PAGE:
Peppermint Jam Records
Almost understated but not knowingly undersold this striking production from Dualton and Wollion features a notably poignant vocal refrain alongside a rush of keyboards and is offset by deep beats and throbbing bass. Remixes come from a tech flavoured Kabale Und Liebe, a neatly cut-up Autodeep and a twisted Mario da Ragnio who all bring their own interpretations to what is essentially a rather fine vocal.Â 8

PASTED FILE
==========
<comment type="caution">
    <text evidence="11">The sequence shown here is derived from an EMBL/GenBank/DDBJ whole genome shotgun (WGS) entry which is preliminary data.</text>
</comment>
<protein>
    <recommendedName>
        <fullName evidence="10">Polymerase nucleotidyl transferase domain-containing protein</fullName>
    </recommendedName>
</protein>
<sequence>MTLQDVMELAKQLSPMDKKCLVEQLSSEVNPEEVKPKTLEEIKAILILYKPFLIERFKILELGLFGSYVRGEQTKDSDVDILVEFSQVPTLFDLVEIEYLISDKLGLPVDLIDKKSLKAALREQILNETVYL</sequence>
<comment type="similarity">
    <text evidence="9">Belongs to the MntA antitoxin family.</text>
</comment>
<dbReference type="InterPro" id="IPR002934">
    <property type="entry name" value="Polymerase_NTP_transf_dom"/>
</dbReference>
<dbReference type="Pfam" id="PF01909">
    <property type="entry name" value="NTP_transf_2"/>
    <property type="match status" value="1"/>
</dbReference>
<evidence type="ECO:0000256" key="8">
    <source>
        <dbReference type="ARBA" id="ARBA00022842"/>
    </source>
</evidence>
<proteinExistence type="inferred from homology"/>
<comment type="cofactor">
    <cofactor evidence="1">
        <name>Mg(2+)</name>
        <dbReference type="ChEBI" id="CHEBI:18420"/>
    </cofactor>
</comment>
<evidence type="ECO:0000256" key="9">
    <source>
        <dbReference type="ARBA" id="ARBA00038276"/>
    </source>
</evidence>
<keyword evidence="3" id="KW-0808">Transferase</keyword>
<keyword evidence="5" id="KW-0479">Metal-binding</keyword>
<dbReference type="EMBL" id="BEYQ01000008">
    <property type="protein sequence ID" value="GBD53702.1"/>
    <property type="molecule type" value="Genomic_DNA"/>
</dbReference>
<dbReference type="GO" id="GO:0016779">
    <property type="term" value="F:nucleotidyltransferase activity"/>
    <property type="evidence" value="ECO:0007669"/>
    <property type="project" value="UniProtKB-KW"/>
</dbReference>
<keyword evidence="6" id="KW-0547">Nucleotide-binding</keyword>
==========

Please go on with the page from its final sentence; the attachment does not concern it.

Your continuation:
It’s not music to dance too – I’ve reached track three and not a drum beat in sight – but when was just listening to music never enough. You may not be familiar with 200 Years – I admit I wasn’t – but Ben â€œSix Organs of Admittanceâ€ Chasny and Elisa â€œMagic Markersâ€ Ambrogios’ gently melancholic sounds sometimes offer bitter-sweet moments worth savouring. At times this has a Country/ Folk persuasion, yet at others the tremolo guitar feels like it should be within a Tarantino soundtrack. The fact that the production is stripped back to organic voice and chords, with perhaps the odd splash of reverb, merely reveals its potential to charm – see Solar System below.Â TheÂ challenge with 200 Years is that the vocal deliberately strains its tuning quite frequently, which does create the intended unease against which the guitar and occasional keys are played, but quite how well that will work for you? Only time will tell.Â Â 7